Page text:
3D/4D ultrasound advancements, and a powerful 3 Tesla (3T) magnetic resonance imaging (MRI) unit, will be introduced to the Fredericksburg area in 2011 through the combined efforts of Mary Washington Healthcare and Radiologic Associates of Fredericksburg (RAF). Both technologies will provide more detailed images for diagnosis and treatment, and will reduce patient exam times, said Ed Swager, CEO of RAF.
In addition to serving Mary Washington Healthcare’s two local hospitals and their own private vascular center, RAF physicians provide radiology services to four outpatient imaging centers that are part of Medical Imaging of Fredericksburg (MIF): MIF on the Mary Washington Hospital campus, the Imaging Center for Women, Medical Imaging at Lee’s Hill, and Medical Imaging of North Stafford. MIF facilities are converting their 14 2D ultrasound units to 3D/4D units this year and adding another 3D/4D unit.
Compared with the relatively flat appearance of 2D ultrasound images, 3D shows depth and contours within the body, revealing a virtual anatomical view, while 4D delivers real-time, dynamic images. According to Swager, the new technology offers several distinct benefits:
- Enhanced imaging of abnormalities in fetal hearts, bones, and the placenta; gynecological cysts; tumors; conditions affecting the kidney, liver, or bowels; and many diseases. Enhanced images not only aid referring physicians in diagnosing conditions and patients in visualizing their disease; they can improve treatments in several medical specialties.
- More comprehensive images than 2D ultrasound, enabling studies with more clinical information to be performed in less time, reducing patient wait times.
- Accelerated workflow, using software that automatically captures existing patient data so less re-keying of patient information is needed.
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“3D/4D ultrasound can determine the volume of breast tumors more precisely, and skin tumor infiltration to better define the margins of a tumor,” Swager noted. “When used during biopsies, this technology helps physicians guide exact needle placement to a level not experienced before. That’s a real advantage.”
Swager added that while some local businesses offer 3D ultrasound of fetuses as “keepsake” images for expectant parents, outpatient imaging facilities served by RAF provide 3D/4D ultrasound only for diagnostic and treatment purposes. The long term affects of ultrasound on a fetus have not yet been fully evaluated. In addition, the American College of Radiology and U.S. Food and Drug Administration do not support the use of ultrasound images for anything other than healthcare purposes.
Medical Imaging at Lee’s Hill has the area’s only true open MRI. Now, adding to the open MRI and existing complement of 1.5T MRI systems, MIF will go live with the latest in 3T MRI technology and suite design. The 3T, now being installed at MIF on the Mary Washington Hospital campus, will be the most powerful of its kind between Richmond and Northern Virginia.
“The 3T provides faster scans with greater detail of patient anatomy and disease,” Swager said. Because current MRI quality is already above an acceptable level, 3T can be used to reduce imaging time by half compared with the 1.5T MRI. This can be important when imaging a patient who is in intense pain and has difficulty lying still, for example. When improved image quality is a greater concern, as in certain brain studies and musculoskeletal studies of the knee, 3T can provide twice the imaging detail in the same time as a 1.5T MRI scan. 3T MRI studies also can be adjusted to provide both benefits, for example, 50% improvement in detail in 50% less time.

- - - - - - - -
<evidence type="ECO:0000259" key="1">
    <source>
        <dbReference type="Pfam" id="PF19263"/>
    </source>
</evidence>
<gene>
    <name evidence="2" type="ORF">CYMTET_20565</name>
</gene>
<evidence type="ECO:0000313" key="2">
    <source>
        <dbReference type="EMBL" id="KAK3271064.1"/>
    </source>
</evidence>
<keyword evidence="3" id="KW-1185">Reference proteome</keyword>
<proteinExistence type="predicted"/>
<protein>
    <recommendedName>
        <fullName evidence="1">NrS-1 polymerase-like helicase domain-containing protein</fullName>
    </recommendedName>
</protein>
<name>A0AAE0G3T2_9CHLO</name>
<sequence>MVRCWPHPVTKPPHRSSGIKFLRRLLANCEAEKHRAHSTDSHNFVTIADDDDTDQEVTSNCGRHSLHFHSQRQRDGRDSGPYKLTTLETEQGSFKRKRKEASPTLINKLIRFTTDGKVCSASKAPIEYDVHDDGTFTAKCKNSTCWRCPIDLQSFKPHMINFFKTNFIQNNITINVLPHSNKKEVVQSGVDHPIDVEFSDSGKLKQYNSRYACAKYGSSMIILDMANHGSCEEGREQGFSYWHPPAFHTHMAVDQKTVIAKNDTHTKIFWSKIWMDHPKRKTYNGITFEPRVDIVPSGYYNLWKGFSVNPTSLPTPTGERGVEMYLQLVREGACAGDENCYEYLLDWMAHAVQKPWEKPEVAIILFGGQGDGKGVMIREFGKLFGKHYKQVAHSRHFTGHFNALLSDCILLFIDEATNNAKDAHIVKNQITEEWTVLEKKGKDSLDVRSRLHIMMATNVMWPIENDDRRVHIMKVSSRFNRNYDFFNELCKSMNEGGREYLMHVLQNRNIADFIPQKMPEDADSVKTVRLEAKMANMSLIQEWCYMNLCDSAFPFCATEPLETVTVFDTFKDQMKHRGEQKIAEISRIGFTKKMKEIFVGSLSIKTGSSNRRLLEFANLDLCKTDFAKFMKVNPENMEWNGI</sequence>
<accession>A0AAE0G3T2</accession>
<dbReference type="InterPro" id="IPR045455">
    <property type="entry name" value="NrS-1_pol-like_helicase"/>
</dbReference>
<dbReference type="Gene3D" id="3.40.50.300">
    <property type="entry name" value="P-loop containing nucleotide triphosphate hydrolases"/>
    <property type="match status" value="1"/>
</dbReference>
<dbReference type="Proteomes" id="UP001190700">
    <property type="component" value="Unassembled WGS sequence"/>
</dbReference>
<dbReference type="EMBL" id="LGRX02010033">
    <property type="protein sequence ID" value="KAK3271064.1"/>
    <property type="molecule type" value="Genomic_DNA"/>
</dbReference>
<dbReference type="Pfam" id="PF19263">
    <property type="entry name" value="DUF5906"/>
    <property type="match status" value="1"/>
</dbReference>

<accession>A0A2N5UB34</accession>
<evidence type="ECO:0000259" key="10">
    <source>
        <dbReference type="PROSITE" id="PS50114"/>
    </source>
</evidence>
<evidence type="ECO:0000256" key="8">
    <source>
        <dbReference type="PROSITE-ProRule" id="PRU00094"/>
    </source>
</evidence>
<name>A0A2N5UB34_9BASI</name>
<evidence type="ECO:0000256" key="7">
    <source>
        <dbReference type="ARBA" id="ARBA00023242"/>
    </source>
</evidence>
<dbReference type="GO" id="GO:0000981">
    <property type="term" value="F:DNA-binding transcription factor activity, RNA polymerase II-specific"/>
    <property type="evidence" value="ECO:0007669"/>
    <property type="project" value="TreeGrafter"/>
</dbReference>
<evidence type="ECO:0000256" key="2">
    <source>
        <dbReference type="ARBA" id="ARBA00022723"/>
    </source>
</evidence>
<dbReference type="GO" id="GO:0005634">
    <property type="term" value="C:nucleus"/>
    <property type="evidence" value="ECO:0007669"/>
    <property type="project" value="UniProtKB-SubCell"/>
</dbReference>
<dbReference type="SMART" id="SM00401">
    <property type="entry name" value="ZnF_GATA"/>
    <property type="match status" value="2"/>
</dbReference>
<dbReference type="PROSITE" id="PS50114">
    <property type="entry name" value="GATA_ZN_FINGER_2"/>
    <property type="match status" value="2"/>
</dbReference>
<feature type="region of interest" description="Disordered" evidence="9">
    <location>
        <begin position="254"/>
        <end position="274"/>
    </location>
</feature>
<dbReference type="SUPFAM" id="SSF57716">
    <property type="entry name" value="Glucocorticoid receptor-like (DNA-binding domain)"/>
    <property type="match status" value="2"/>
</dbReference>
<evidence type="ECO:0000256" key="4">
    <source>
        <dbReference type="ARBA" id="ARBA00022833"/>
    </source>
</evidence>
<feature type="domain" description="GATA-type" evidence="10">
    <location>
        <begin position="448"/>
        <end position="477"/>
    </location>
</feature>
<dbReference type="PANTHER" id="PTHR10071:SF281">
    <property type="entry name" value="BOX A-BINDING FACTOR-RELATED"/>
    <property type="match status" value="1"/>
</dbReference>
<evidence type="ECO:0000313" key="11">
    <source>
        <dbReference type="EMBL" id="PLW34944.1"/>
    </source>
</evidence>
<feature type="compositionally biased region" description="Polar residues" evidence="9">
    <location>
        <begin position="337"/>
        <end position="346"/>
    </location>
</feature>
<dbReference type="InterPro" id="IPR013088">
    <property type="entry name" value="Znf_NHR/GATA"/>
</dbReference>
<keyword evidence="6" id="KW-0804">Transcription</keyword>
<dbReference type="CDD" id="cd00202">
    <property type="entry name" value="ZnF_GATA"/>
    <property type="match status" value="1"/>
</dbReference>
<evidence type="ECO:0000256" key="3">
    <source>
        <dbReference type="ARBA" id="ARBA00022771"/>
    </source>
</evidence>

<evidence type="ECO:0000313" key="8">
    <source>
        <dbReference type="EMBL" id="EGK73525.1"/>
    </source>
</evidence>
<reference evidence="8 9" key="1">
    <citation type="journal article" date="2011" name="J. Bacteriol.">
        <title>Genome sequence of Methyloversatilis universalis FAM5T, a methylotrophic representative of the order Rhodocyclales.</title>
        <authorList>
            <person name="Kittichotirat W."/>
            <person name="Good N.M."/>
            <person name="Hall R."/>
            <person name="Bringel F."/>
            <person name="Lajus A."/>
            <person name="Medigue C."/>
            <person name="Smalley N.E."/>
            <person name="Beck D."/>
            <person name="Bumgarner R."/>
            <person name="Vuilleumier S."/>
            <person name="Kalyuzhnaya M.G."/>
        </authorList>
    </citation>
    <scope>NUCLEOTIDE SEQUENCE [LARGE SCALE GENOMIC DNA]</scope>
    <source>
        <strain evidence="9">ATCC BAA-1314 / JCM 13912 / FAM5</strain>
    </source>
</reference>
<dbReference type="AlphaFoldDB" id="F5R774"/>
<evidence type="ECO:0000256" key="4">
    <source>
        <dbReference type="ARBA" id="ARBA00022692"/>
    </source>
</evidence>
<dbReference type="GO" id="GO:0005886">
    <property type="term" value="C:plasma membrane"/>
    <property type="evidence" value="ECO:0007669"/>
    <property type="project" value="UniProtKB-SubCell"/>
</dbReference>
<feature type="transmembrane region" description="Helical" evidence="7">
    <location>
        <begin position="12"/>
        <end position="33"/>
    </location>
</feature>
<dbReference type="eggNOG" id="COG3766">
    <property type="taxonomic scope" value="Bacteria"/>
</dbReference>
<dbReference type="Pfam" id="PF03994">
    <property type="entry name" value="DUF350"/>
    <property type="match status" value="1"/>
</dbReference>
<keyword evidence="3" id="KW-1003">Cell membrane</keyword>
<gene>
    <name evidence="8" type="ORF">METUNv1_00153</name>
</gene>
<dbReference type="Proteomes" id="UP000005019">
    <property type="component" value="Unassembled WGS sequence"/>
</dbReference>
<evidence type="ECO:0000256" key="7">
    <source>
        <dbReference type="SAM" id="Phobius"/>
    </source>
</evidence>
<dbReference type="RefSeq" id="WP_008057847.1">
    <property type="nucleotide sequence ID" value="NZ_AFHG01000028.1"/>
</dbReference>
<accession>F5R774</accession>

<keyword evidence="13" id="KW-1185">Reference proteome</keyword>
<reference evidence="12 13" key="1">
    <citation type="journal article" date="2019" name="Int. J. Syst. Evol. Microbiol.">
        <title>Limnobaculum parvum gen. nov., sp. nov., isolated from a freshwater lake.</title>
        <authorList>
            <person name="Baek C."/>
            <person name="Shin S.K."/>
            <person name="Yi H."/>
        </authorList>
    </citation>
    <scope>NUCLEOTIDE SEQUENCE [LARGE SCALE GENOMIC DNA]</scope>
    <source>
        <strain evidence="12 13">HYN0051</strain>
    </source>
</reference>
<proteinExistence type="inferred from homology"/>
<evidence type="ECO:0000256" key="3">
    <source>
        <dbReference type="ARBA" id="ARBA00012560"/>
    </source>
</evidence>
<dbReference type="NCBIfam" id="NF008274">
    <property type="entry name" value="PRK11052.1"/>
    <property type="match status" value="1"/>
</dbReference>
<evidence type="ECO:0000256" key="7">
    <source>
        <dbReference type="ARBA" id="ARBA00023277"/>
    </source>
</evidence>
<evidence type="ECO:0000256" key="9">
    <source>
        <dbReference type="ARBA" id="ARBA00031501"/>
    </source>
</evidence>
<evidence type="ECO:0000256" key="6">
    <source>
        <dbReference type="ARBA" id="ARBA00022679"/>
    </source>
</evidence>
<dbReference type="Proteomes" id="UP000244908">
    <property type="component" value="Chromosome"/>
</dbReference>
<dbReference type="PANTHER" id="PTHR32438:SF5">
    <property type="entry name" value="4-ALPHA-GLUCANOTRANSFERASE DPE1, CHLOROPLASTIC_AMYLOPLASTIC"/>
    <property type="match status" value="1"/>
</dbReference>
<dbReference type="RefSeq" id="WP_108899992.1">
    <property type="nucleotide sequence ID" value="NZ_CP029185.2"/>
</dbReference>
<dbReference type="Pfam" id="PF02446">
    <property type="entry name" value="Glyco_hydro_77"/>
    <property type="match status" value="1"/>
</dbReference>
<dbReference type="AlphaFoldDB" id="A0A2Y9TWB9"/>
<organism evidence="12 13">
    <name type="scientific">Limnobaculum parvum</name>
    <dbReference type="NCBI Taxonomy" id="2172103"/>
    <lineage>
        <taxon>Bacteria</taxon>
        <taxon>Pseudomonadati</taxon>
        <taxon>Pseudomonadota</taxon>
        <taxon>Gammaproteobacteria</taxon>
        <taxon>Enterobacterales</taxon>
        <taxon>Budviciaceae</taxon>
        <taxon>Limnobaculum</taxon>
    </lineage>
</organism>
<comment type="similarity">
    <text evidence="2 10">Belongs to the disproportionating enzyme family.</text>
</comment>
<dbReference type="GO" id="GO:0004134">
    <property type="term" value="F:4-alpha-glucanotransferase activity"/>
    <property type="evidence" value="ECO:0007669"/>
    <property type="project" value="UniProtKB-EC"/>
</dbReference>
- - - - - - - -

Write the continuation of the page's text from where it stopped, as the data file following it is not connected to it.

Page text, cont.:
3T also minimizes the brightness of body fat, which can hide an abnormality. The more detailed images possible with 3T enable patients to receive less contrast agent, an advantage when imaging patients with renal failure or similar conditions, Swager noted.
One particularly intriguing feature of the 3T MRI, that MIF will be installing, is its “propeller” software. “Patients are frustrated when motion interferes with a study,” Swager said. “If any part of the body moves in the scan, the propeller software compensates for the movement to remove or reduce the effect of motion on the image.”
This feature will be especially useful when image quality is affected by the movement of young children and those whose conditions prevent them from remaining still.
Referring Physician Technology
RAF is leveraging technology advances not only for patient imaging, but also for more effective, efficient communications with referring physicians, Swager said.
For example, RAF in collaboration with Mary Washington Healthcare information services is implementing the Primordial application at referring physicians’ offices that request it. The application provides referring physicians live, on-line communication with RAF radiologists, regardless of the hour, to discuss imaging findings, procedures, and questions. The application can also be set up to schedule appointments at imaging centers.
Referring physicians who would like to view an online tutorial about the system can visit https://rafimaging.com/physician-area/primordial-tutorial/.
For more information, contact Ed Swager at firstname.lastname@example.org or call him at (540) 361-1000.
Pictured above is RAF Radiologist Ryan P. Leonen, MD, uses an ultrasound with current 2D imaging capabilities. The units will be converted to 3D/4D capabilities this year.